Power Protection FEATURED ARTICLE


Bill Would Set Power Outage Standards for NJ Power Companies

April 13, 2018

By Joanna Fanuko - Content Producer

After a sloshing slew of nor’easters on the coastline, New Jersey state lawmakers are seeking a bill that improves the power emergency response for the next snowy season. The New Jersey Board of Public Utilities established the need for standards in emergency preparation and power restoration. Let’s look at what the bill means for power companies, customer outages, and why NJ lawmakers are pushing for a plan of action.


What is Required of Utility Providers?

Essentially, the bill will introduce a standard plan for power companies to follow in the aftermath of a major storm. A standard plan submitted by the power providers will improve upon the restoration of customer power, the deployment of crewmen and supplies, and the preventative measures towards avoiding major outages in the first place.

Why is the Proposed Bill Important?

NJ Governor, Phil Murphy is angry with the current state of storm preparation, or lack thereof. He blames major power provider JCP&L with leaving over 200,000 of its 1 million customers without power after a nor’easter early this year. The utility company says it’s the massive accumulated snowfall that is leaving so many in the dark.

After the 2012 coastal pummeling by Hurricane Sandy, the Board pushed utility companies toward spending billions on disaster preparedness in response to storm outages. Gov. Murphy is most upset by the lack of positive reform to storm planning and power restoration in a post-Sandy New Jersey.

How are Power Companies Affected?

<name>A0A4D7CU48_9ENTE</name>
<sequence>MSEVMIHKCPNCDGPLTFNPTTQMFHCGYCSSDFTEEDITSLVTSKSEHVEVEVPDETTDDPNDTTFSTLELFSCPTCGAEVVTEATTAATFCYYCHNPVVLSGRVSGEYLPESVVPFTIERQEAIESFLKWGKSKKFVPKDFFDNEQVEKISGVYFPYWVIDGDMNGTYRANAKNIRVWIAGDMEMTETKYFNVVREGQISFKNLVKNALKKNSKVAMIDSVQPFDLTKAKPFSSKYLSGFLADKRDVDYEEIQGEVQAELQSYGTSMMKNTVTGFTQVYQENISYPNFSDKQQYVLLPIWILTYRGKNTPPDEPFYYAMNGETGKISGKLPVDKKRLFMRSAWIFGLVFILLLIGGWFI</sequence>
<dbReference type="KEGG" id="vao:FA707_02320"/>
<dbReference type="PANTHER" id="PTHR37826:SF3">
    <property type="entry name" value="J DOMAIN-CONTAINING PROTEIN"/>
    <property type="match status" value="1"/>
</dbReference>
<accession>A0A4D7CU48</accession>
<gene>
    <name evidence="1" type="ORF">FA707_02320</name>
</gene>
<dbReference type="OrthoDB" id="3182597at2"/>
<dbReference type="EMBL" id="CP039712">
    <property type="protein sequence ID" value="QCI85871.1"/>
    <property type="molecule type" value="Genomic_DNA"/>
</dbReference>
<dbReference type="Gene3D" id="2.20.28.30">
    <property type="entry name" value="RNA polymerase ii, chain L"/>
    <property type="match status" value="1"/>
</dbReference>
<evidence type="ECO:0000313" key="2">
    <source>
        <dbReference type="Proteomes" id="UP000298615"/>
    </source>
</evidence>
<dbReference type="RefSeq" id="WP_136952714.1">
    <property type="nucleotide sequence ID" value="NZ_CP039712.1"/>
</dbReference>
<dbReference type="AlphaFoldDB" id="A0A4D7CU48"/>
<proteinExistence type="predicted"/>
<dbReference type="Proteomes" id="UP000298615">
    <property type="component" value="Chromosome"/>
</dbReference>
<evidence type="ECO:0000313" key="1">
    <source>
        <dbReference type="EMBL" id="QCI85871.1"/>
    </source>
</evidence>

A hefty violation fine of $10,000 daily (up to 1 million dollars) is likely a motivating factor for utility companies to get cracking on submitting their plans. NJ Senator Shirley Turner is looking for accountability from power companies. She says her bill would standardize utility company procedures and the way they respond to customers when restoring power. Senator Turner explains why she wants legislation enacted in layman’s terms: without monetary consequences, power companies won’t budge.

As winter comes to a close, New Jersey lawmakers like Gov. Murphy and Senator Turner hope to establish a clear plan of action for next winter’s storms. If I were JCP&L, I would get a move on that proposal plan – because the happy customer is the one with all the power.

Business Impact

While many businesses are in priority restoration areas, a formal plan would ensure all businesses have a better sense of timing and would reduce outage times, limiting lost opportunities.  In conjunction with business initiatives to install power protection systems in their facilities, the bill would ensure that business disruptions due to power outages would be reduced and operations are able to resume as quickly as possible.




Edited by Erik Linask